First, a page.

Creating authentic content is putting thought and purpose behind your post, and working to add value to the conversations your consumer is already having — enter into their reality. If you’re posting just for the sake of posting, it will add noise, muddy the water, and encourage followers to ignore your feed.

Posting with intention — that’s where good things begin to happen.

So what does an authentic and intentional post look like? It begins and ends with being human and showcasing your humanity.

The best business is a relational business and the best social content is relational. Here are some quick tips that can guide you to ensuring your content is authentic and human.

  • Offer genuine solutions to real problems your customers experience (expecting nothing in return).
  • Create content that your customers will agree adds value to their lives.
  • Motivate your followers to take action in areas related to your industry.
  • Be real about the experiences inside your company.
  • Choose a level of transparency to allow people a window into your world so they can see you are a real person (or a group of real people) doing real life with others.

You want a profile full of encouragement, motivation, helpfulness, and engagement. Each of these traits take time to develop, and can only be achieved over a long period of time while following a specific plan. 

This is why a social media content calendar is so vital.

Before you click ‘publish’ on anything, a very basic question you can ask yourself is, “does this post add value to my followers?” It isn’t about whether you believe it adds value — it’s about how your audience would say it adds value.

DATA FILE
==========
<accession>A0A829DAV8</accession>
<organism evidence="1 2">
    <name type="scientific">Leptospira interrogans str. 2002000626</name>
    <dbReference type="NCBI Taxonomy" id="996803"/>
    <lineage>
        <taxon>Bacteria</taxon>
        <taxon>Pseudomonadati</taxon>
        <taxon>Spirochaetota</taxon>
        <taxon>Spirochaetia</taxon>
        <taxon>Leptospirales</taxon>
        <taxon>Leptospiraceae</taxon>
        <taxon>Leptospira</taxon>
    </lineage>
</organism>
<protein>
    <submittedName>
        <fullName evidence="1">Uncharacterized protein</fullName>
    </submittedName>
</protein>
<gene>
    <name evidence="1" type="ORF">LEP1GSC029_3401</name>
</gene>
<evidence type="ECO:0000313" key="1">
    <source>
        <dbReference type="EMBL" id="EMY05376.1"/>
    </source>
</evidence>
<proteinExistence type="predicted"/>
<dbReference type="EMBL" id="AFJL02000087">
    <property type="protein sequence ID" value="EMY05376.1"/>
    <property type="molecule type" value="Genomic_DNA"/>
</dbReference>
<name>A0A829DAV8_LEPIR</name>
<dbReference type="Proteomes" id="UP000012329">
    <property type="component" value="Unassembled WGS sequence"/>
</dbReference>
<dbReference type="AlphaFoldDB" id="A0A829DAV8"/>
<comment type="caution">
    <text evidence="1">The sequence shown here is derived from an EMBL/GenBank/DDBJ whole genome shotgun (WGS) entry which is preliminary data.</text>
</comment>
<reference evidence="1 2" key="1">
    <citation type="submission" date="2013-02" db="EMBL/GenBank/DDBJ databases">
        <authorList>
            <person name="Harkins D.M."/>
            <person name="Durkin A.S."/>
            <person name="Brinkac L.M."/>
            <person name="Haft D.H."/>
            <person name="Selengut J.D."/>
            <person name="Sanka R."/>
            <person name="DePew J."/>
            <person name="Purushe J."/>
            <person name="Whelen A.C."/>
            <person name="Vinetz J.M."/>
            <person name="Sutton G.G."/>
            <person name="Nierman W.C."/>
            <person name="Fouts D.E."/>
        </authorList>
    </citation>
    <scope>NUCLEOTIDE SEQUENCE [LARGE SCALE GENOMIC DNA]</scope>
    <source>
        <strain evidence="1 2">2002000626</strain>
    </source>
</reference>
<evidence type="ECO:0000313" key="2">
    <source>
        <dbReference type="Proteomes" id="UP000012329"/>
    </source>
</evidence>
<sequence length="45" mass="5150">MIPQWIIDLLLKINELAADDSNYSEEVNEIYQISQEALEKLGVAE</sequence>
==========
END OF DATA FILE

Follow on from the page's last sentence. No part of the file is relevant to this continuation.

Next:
Creating authentic social media content is great — but it isn’t enough. You need authentic posts that GROW your business financially. 

You need to ensure that your content engages your audience and inspires them to take action.

Creating Social Media Content That Engages and Inspires Action

Let’s start this part of the conversation by taking a look in the mirror.

  • What inspires you to engage (like, share, comment, click) on a social media post? 
  • What piques your interest? 
  • Not just which industries or topics, but which posts stand out and inspire you to take one step further?

Monitor your social media consumption with these questions in mind and you will probably notice a pattern.

You are naturally driven to certain types of content because you are the ideal customer for the companies sharing that content. They have figured out who they’re going after and how to talk to that person… they have figured out how to get your attention.